Paying Reps for Sales You Already Have
If there is one topic that will send many printing company CEOs around the bend it’s sales compensation. Their frustration with how and how much sales representatives are paid is a constant. Why the discord?
Most salespeople (with some exception) are paid on commission. While there may be a small salary, a draw against future commissions, a bonus structure, and an added incentive to direct their sales efforts to certain accounts, verticals or products, commissions are the constant. The rationale for this is simple. The more salespeople sell, the more money they earn. And since they want to earn a lot, they will sell a lot. Experience tells a far different story.
Turns out that the majority of salespeople do not want to earn a lot, they want to earn enough and when they get to enough, they modulate their prospecting efforts (a polite way of saying they stop). And they define what is enough, driven by the kind of lifestyle they want. In effect, they move to an account management role, making sure the customer is well satisfied and remains a customer. No argument there, except that the company probably employs customer service representatives to help customers with what they need and, the expectation that CEO’s have of salespeople is that they will continue to prospect and sell to new accounts. Something’s got to give.
It is a considerable paradox that while CEOs are not enamored of their sales compensation plans, many are reluctant to attempt to change them, lest they ignite a palace revolt. What to do?
Convening a strategic session can reveal some interesting insights and a path forward. First, what type of compensation scheme best serves the business? What is the corporate strategy for account development and retention and what is the potential average LTV (Lifetime Value) of the kind of accounts the business will target? This exercise will naturally lead to a determination of the MAC (Maximum Acquisition Cost), that is, what the business can afford to invest in attracting the key accounts that fit its well-defined strategy.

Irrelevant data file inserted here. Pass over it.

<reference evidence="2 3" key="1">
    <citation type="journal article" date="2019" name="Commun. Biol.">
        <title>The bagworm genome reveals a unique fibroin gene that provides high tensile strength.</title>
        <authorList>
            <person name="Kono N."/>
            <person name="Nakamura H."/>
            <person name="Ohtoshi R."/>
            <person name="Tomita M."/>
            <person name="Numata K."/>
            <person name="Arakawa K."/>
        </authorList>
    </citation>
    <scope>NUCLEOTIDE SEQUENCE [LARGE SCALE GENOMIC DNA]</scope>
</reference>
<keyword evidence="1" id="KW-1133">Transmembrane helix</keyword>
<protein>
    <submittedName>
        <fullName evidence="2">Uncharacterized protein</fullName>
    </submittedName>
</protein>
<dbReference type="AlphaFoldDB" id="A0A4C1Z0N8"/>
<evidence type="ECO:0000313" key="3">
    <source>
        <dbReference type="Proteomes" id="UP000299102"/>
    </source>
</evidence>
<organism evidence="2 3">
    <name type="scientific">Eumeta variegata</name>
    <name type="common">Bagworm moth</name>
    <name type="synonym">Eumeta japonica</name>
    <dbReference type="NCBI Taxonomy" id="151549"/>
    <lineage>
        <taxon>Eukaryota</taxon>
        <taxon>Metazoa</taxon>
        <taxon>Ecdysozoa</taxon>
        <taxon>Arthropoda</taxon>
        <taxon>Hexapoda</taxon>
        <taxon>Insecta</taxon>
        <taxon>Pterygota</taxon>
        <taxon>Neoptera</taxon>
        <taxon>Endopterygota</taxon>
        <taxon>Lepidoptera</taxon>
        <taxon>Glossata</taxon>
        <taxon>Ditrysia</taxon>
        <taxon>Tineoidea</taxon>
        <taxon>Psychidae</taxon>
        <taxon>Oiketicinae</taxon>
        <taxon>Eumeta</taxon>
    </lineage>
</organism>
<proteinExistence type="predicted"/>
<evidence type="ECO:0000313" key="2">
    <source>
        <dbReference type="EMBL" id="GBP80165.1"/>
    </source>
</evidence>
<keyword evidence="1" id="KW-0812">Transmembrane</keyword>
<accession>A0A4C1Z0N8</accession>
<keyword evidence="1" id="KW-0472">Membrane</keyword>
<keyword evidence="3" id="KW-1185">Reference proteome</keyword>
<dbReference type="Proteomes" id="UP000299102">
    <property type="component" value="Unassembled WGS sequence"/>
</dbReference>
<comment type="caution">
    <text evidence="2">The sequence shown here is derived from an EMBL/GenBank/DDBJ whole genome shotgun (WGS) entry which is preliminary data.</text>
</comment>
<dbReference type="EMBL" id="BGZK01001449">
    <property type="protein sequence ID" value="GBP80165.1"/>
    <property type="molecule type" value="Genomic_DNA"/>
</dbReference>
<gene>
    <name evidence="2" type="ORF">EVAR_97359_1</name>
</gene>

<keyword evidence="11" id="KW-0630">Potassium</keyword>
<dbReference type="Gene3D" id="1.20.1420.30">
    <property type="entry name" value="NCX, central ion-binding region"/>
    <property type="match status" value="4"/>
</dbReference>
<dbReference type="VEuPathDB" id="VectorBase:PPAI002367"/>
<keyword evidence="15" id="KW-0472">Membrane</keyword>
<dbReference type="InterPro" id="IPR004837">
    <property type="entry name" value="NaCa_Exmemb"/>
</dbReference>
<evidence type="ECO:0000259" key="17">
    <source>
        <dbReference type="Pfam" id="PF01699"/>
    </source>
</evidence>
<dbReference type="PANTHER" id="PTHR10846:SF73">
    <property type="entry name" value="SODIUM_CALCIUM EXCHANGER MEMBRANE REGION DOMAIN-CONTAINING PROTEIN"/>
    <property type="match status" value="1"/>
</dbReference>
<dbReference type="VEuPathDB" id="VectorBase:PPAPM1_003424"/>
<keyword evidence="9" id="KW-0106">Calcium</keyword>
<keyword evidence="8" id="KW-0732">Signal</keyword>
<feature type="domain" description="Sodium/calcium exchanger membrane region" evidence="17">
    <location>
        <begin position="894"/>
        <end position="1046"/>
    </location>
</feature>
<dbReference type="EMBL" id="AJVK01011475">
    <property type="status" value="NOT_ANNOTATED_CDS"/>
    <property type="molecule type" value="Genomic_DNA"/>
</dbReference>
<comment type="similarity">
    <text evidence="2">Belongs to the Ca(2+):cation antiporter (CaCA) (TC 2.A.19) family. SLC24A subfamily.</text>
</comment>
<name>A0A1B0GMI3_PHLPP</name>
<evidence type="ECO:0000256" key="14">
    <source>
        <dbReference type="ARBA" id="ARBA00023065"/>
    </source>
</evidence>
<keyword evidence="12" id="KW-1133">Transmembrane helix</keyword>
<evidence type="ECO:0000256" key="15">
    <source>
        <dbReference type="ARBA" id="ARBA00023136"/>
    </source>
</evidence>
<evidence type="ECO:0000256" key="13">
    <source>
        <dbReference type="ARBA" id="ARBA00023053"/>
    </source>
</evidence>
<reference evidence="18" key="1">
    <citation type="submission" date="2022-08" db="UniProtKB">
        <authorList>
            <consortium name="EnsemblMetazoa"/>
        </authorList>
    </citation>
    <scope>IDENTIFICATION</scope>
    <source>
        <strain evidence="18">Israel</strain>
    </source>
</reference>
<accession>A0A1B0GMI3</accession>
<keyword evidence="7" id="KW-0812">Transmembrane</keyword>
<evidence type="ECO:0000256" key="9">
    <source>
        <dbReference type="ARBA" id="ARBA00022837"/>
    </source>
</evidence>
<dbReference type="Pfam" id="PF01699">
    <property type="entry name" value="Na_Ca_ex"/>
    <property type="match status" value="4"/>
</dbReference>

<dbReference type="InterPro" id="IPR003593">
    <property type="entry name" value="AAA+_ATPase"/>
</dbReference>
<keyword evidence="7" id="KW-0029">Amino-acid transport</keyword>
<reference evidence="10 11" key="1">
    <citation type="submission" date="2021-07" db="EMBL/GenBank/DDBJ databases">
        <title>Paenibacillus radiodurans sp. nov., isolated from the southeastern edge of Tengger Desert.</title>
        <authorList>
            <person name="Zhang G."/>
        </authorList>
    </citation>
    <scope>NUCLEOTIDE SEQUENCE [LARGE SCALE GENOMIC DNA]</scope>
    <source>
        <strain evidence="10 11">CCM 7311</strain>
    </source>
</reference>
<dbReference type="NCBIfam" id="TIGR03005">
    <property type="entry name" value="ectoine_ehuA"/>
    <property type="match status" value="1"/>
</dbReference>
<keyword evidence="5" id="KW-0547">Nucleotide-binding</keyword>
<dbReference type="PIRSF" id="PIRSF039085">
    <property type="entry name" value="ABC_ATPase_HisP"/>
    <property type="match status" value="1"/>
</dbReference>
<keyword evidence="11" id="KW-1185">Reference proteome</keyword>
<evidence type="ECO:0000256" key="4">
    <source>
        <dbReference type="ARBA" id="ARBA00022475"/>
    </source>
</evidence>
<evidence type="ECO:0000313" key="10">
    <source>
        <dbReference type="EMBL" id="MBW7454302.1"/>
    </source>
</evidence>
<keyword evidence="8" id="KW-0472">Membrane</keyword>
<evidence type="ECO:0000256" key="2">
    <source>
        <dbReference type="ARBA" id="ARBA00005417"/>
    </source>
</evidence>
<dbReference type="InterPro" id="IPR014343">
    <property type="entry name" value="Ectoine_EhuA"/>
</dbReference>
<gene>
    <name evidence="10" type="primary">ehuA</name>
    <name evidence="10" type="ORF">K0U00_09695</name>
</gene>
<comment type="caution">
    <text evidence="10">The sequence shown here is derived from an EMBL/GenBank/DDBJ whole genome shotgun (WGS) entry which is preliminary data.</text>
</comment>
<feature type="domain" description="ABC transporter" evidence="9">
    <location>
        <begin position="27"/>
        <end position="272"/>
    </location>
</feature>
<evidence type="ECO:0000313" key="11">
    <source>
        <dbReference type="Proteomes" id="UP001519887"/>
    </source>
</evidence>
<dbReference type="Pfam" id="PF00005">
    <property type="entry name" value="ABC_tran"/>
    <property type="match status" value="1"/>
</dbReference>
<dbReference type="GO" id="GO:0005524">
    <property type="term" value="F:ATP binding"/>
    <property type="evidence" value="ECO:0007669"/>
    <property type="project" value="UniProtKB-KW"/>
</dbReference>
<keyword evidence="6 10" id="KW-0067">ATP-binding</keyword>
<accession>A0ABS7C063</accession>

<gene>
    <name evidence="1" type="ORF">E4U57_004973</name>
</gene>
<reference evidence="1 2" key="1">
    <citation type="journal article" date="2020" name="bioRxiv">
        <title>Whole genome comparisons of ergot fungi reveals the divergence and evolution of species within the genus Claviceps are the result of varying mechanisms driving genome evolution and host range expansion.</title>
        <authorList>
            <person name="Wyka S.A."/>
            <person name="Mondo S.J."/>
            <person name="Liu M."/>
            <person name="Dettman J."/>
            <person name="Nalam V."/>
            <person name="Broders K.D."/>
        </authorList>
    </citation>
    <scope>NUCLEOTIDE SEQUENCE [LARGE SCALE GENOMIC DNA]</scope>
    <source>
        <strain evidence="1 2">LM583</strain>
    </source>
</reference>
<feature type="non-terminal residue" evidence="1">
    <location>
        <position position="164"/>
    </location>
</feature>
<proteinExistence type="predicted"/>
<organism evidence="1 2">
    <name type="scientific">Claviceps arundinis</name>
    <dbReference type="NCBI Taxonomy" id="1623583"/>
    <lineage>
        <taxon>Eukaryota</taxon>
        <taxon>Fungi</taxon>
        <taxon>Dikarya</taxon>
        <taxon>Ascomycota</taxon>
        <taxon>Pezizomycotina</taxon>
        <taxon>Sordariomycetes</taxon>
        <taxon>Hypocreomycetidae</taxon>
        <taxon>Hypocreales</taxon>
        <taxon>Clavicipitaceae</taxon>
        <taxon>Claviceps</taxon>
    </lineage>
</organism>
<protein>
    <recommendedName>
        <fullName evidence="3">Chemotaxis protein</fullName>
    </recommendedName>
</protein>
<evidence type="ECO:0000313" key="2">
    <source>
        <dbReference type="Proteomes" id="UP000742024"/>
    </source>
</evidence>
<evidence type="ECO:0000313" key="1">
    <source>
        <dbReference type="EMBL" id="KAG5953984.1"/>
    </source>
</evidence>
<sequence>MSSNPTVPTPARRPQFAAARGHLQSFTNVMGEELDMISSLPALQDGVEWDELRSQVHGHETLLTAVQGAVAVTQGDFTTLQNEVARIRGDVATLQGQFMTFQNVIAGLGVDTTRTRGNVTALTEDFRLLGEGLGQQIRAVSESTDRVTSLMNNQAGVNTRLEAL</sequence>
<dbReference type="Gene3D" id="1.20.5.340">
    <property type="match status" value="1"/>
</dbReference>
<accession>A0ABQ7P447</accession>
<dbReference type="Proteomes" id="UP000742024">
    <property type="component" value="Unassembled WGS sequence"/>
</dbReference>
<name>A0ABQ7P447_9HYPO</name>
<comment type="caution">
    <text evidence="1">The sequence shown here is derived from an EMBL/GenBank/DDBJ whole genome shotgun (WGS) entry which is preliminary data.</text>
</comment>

Finally, determining what percentage of the MAC is shared with the business development specialist (ie, salesperson) can be calculated with key data which provides context for establishment of a compensation plan that works for the rep and for the business. It may also shine a bright light on the fact that getting a new key account is more difficult than keeping one (although the latter also requires great focus and effort). This too should be considered in recasting a comprehensive, strategy-based compensation plan.
While no compensation plan is perfect, constructing the plan from the ground up, using corporate strategy and some data analytics can go a long way toward creating a process that is grounded in sound thinking and logic.
For more information on ways to better organize your company’s sales growth strategy, contact me at email@example.com
Joseph P. Truncale, Ph.D., CAE, is the Founder and Principal of Alexander Joseph Associates, a privately held consultancy specializing in executive business advisory services with clients throughout the graphic communications industry.
Joe spent 30 years with NAPL, including 11 years as President and CEO. He is an adjunct professor at NYU teaching graduate courses in Executive Leadership; Financial Management and Analysis; Finance for Marketing Decisions; and Leadership: The C Suite Perspective. He may be reached at Joe@ajstrategy.com. Phone or text: (201) 394-8160.